Despite the central place of tawba in Islamic faith and practice, the concept has to date been the subject of very little serious academic research. The purpose of this study is to fill something of this scholarly lacuna by examining early Sufi approaches to tawba with a particular focus on the period that spans the 8thto the 10thcenturies of the common era. The work is divided into two parts. It begins with an elaborate semantic analysis of tawba through a survey of the most important classical lexicons of Arabic, the aim of which is to problematize our common understanding of tawba as “repentance.” It then proceeds to examine tawba in the Qur’ān through an internal semantic analysis of the text by employing a methodology utilized by T. Izutsu in his own key studies of the Qur’ān. The purpose of this is to retrace the scriptural origins of many early Sufi notions of tawba and demonstrate L. Massignon’s observation that the Sufis made a concerted attempt “to interiorize the Qur’ānic vocabulary and to integrate it into ritual practice.”*
The second part of the work begins by examining some of the early tawba narratives in the Sufi hagiographical literature, where it is shown that tawba is presented in the Sufi tradition as a life-altering process of “interior conversion,” and not merely a simple act of turning away from a particular sin or vice. A taxonomy of this kind of interior conversion is also proposed to account for the differing means through which conversion might be sparked. The study then moves to examine the place of tawba within the ascending Sufi hierarchy of “states (ahwāl)” and “stations (maqāms)” in the thought a number of early, pivotal Sufi figures, where it is demonstrated through a close textual analysis of early works of the mystical tradition that the most overarching concern in regards to the question of tawba in the early period was not with theoretical or metaphysical issues, but with the Sufi science of praxis or the ‘ulūm al-mu‘āmalāt.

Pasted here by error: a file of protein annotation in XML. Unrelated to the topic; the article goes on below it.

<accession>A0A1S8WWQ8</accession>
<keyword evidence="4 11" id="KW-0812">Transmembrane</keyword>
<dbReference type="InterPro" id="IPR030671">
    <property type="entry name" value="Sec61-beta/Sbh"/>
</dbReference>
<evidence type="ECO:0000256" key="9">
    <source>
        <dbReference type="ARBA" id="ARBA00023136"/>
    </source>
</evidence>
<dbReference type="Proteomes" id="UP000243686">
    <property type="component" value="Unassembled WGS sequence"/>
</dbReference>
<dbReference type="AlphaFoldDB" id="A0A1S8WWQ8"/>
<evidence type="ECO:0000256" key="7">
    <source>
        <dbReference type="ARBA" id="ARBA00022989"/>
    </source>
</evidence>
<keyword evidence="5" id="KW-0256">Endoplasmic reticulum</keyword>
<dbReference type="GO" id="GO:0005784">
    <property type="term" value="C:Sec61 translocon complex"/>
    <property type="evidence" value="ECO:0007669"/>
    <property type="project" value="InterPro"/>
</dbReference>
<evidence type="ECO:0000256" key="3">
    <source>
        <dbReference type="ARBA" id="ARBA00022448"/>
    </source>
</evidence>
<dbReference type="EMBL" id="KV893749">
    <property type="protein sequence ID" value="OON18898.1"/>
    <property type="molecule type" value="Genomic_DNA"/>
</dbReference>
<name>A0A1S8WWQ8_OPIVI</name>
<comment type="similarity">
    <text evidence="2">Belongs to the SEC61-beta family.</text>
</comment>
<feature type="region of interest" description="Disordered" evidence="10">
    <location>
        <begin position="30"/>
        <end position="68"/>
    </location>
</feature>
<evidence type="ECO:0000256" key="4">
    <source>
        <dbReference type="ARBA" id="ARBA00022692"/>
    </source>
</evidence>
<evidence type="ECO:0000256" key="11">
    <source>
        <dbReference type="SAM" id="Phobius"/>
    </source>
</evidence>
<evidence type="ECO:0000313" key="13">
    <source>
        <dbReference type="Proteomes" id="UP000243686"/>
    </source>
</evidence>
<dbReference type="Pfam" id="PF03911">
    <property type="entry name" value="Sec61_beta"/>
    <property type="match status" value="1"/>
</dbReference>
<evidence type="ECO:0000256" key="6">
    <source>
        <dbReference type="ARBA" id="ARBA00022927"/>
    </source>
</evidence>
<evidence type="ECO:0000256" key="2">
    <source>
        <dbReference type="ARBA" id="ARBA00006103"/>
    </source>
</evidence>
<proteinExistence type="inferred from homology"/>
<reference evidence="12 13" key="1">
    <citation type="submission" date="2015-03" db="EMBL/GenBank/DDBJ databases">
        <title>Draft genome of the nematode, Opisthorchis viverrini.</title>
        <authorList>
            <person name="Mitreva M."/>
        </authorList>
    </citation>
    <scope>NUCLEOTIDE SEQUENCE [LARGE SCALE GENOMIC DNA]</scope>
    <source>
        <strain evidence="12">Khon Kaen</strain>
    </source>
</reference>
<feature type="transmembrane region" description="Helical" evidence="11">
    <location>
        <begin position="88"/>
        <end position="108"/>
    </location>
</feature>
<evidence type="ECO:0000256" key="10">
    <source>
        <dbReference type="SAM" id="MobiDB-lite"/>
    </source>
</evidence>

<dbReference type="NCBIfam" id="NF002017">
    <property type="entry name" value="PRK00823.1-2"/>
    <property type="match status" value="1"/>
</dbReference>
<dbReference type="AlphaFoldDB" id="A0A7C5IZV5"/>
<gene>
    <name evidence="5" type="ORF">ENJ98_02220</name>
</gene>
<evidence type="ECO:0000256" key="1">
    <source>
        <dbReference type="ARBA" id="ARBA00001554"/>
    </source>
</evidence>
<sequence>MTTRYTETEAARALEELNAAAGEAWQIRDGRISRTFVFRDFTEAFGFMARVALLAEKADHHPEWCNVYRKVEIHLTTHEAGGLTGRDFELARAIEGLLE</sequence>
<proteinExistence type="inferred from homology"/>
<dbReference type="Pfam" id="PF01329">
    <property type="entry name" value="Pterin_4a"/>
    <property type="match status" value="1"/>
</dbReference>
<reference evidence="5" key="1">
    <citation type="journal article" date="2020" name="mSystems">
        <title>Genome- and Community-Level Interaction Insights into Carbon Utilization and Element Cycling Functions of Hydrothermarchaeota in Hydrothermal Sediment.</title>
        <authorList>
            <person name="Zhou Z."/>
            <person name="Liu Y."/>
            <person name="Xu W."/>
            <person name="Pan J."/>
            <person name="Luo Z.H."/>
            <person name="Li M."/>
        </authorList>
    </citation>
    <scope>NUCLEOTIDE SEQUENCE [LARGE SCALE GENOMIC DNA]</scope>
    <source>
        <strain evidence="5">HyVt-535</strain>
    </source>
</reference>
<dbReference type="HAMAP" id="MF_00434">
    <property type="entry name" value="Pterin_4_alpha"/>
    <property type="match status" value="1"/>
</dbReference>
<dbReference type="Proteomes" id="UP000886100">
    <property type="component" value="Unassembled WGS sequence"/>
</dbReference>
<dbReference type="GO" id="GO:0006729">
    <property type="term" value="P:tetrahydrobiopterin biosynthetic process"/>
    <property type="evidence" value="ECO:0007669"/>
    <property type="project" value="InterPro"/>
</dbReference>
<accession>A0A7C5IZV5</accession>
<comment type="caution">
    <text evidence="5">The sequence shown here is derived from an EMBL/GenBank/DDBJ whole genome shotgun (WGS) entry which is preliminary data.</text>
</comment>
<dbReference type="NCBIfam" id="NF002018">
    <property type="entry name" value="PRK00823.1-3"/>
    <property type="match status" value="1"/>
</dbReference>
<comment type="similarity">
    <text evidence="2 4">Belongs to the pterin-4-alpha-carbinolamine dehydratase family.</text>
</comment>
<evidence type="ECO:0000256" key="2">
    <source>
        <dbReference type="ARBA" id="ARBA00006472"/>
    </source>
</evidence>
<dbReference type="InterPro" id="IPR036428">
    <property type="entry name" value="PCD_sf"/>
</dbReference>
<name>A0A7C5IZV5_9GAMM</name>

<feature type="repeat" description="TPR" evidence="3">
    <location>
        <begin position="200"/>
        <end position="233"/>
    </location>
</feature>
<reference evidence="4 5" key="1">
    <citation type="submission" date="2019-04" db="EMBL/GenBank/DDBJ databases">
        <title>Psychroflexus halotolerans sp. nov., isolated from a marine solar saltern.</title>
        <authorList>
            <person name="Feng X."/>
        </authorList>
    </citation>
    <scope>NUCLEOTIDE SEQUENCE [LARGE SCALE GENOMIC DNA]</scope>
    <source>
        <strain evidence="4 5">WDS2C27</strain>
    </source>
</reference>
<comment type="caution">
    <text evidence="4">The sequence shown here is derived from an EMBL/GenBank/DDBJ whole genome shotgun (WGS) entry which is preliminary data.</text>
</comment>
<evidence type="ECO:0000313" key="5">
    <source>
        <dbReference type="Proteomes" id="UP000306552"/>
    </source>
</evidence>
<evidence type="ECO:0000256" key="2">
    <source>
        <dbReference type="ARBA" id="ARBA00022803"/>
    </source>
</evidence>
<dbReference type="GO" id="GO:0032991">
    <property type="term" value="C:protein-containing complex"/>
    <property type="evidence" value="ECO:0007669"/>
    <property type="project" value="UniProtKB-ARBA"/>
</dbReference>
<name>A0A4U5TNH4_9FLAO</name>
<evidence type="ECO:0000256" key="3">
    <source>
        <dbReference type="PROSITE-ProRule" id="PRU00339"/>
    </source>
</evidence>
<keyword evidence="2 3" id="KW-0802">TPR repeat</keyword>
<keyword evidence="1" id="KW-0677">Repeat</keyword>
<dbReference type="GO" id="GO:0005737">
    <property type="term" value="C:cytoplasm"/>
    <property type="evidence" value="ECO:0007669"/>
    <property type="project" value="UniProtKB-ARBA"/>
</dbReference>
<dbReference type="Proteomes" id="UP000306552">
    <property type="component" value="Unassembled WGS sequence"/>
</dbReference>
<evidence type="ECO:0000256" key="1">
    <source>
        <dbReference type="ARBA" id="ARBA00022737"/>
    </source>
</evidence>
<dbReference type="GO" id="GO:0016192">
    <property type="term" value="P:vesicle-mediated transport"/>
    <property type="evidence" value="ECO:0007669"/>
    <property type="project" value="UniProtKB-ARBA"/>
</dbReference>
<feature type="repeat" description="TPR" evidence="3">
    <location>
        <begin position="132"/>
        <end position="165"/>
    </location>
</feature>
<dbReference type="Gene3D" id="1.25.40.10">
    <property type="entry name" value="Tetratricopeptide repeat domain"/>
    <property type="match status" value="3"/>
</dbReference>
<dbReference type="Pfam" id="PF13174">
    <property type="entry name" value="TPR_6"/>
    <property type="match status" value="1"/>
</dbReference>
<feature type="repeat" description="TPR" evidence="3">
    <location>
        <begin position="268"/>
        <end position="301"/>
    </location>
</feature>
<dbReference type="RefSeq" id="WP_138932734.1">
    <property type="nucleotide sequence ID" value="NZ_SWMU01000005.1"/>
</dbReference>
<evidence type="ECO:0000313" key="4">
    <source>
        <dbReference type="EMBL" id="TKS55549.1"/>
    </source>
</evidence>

*Louis Massignon,Essay on the Origins of the Technical Language of Islamic Mysticism, trans. Benjamin Clark (Notre Dame: University of Notre Dame Press, 1997), 8.